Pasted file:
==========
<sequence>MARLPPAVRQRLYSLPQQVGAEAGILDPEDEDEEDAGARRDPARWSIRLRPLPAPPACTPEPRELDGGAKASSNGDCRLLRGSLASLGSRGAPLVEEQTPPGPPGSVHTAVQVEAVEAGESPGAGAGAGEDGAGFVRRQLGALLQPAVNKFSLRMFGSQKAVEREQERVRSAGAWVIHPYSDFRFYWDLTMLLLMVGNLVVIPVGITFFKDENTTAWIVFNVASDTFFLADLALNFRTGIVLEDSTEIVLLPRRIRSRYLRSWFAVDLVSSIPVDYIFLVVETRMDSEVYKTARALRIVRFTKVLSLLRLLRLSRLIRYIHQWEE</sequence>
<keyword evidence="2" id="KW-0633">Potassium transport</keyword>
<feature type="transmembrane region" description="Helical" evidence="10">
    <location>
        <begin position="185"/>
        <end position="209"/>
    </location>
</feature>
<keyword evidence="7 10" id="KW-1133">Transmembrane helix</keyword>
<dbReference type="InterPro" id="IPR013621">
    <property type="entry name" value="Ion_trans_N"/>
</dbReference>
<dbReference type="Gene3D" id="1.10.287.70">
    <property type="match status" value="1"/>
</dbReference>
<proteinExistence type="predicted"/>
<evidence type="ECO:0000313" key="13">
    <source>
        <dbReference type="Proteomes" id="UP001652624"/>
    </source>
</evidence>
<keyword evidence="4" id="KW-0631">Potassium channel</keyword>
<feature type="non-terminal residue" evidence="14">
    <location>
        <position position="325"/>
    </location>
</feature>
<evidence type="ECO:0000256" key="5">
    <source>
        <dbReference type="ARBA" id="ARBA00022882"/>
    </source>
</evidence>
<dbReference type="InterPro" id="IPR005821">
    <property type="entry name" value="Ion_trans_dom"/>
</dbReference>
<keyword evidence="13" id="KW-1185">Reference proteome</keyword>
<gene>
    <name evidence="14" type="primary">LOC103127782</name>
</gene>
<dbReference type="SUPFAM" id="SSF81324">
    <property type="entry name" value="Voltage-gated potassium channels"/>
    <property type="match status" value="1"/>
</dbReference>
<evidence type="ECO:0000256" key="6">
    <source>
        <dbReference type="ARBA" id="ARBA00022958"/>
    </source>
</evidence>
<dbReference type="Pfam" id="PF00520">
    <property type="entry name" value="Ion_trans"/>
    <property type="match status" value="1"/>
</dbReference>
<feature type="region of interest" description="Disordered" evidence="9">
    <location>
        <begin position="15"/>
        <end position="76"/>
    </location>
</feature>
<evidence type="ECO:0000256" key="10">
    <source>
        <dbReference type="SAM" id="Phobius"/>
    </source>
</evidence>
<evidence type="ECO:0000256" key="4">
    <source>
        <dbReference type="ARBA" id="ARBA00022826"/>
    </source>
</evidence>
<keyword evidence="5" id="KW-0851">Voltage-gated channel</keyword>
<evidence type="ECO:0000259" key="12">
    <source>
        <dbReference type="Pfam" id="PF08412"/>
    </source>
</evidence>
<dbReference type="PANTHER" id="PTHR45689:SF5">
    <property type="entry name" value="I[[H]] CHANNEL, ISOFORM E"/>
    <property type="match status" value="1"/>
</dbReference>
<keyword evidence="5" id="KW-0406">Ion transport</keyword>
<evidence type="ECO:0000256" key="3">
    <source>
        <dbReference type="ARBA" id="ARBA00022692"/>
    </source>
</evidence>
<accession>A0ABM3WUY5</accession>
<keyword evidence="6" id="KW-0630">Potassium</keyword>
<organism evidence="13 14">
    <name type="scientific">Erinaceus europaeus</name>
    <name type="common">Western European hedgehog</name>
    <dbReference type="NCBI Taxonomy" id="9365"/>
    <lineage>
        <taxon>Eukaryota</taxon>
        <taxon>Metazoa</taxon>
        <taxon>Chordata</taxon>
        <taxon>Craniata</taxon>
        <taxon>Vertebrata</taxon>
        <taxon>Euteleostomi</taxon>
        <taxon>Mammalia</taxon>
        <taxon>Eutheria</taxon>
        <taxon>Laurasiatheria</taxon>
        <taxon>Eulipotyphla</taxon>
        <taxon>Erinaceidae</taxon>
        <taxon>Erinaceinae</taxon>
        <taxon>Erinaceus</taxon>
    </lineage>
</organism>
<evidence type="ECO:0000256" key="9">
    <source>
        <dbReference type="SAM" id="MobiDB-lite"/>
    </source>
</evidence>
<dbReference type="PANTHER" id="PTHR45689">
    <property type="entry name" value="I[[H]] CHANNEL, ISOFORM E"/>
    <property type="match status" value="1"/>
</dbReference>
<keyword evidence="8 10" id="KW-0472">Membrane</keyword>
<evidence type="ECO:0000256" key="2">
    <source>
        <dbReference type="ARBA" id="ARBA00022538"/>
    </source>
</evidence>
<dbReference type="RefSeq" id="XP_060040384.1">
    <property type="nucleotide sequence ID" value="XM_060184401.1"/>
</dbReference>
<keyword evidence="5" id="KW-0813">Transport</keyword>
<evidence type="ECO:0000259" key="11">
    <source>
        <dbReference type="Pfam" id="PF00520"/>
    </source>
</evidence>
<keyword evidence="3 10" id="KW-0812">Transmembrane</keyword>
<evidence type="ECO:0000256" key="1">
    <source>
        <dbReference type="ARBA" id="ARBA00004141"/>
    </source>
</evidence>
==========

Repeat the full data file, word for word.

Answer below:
<sequence>MARLPPAVRQRLYSLPQQVGAEAGILDPEDEDEEDAGARRDPARWSIRLRPLPAPPACTPEPRELDGGAKASSNGDCRLLRGSLASLGSRGAPLVEEQTPPGPPGSVHTAVQVEAVEAGESPGAGAGAGEDGAGFVRRQLGALLQPAVNKFSLRMFGSQKAVEREQERVRSAGAWVIHPYSDFRFYWDLTMLLLMVGNLVVIPVGITFFKDENTTAWIVFNVASDTFFLADLALNFRTGIVLEDSTEIVLLPRRIRSRYLRSWFAVDLVSSIPVDYIFLVVETRMDSEVYKTARALRIVRFTKVLSLLRLLRLSRLIRYIHQWEE</sequence>
<keyword evidence="2" id="KW-0633">Potassium transport</keyword>
<feature type="transmembrane region" description="Helical" evidence="10">
    <location>
        <begin position="185"/>
        <end position="209"/>
    </location>
</feature>
<keyword evidence="7 10" id="KW-1133">Transmembrane helix</keyword>
<dbReference type="InterPro" id="IPR013621">
    <property type="entry name" value="Ion_trans_N"/>
</dbReference>
<dbReference type="Gene3D" id="1.10.287.70">
    <property type="match status" value="1"/>
</dbReference>
<proteinExistence type="predicted"/>
<evidence type="ECO:0000313" key="13">
    <source>
        <dbReference type="Proteomes" id="UP001652624"/>
    </source>
</evidence>
<keyword evidence="4" id="KW-0631">Potassium channel</keyword>
<feature type="non-terminal residue" evidence="14">
    <location>
        <position position="325"/>
    </location>
</feature>
<evidence type="ECO:0000256" key="5">
    <source>
        <dbReference type="ARBA" id="ARBA00022882"/>
    </source>
</evidence>
<dbReference type="InterPro" id="IPR005821">
    <property type="entry name" value="Ion_trans_dom"/>
</dbReference>
<keyword evidence="13" id="KW-1185">Reference proteome</keyword>
<gene>
    <name evidence="14" type="primary">LOC103127782</name>
</gene>
<dbReference type="SUPFAM" id="SSF81324">
    <property type="entry name" value="Voltage-gated potassium channels"/>
    <property type="match status" value="1"/>
</dbReference>
<evidence type="ECO:0000256" key="6">
    <source>
        <dbReference type="ARBA" id="ARBA00022958"/>
    </source>
</evidence>
<dbReference type="Pfam" id="PF00520">
    <property type="entry name" value="Ion_trans"/>
    <property type="match status" value="1"/>
</dbReference>
<feature type="region of interest" description="Disordered" evidence="9">
    <location>
        <begin position="15"/>
        <end position="76"/>
    </location>
</feature>
<evidence type="ECO:0000256" key="10">
    <source>
        <dbReference type="SAM" id="Phobius"/>
    </source>
</evidence>
<evidence type="ECO:0000256" key="4">
    <source>
        <dbReference type="ARBA" id="ARBA00022826"/>
    </source>
</evidence>
<keyword evidence="5" id="KW-0851">Voltage-gated channel</keyword>
<evidence type="ECO:0000259" key="12">
    <source>
        <dbReference type="Pfam" id="PF08412"/>
    </source>
</evidence>
<dbReference type="PANTHER" id="PTHR45689:SF5">
    <property type="entry name" value="I[[H]] CHANNEL, ISOFORM E"/>
    <property type="match status" value="1"/>
</dbReference>
<keyword evidence="5" id="KW-0406">Ion transport</keyword>
<evidence type="ECO:0000256" key="3">
    <source>
        <dbReference type="ARBA" id="ARBA00022692"/>
    </source>
</evidence>
<accession>A0ABM3WUY5</accession>
<keyword evidence="6" id="KW-0630">Potassium</keyword>
<organism evidence="13 14">
    <name type="scientific">Erinaceus europaeus</name>
    <name type="common">Western European hedgehog</name>
    <dbReference type="NCBI Taxonomy" id="9365"/>
    <lineage>
        <taxon>Eukaryota</taxon>
        <taxon>Metazoa</taxon>
        <taxon>Chordata</taxon>
        <taxon>Craniata</taxon>
        <taxon>Vertebrata</taxon>
        <taxon>Euteleostomi</taxon>
        <taxon>Mammalia</taxon>
        <taxon>Eutheria</taxon>
        <taxon>Laurasiatheria</taxon>
        <taxon>Eulipotyphla</taxon>
        <taxon>Erinaceidae</taxon>
        <taxon>Erinaceinae</taxon>
        <taxon>Erinaceus</taxon>
    </lineage>
</organism>
<evidence type="ECO:0000256" key="9">
    <source>
        <dbReference type="SAM" id="MobiDB-lite"/>
    </source>
</evidence>
<dbReference type="PANTHER" id="PTHR45689">
    <property type="entry name" value="I[[H]] CHANNEL, ISOFORM E"/>
    <property type="match status" value="1"/>
</dbReference>
<keyword evidence="8 10" id="KW-0472">Membrane</keyword>
<evidence type="ECO:0000256" key="2">
    <source>
        <dbReference type="ARBA" id="ARBA00022538"/>
    </source>
</evidence>
<dbReference type="RefSeq" id="XP_060040384.1">
    <property type="nucleotide sequence ID" value="XM_060184401.1"/>
</dbReference>
<keyword evidence="5" id="KW-0813">Transport</keyword>
<evidence type="ECO:0000259" key="11">
    <source>
        <dbReference type="Pfam" id="PF00520"/>
    </source>
</evidence>
<keyword evidence="3 10" id="KW-0812">Transmembrane</keyword>
<evidence type="ECO:0000256" key="1">
    <source>
        <dbReference type="ARBA" id="ARBA00004141"/>
    </source>
</evidence>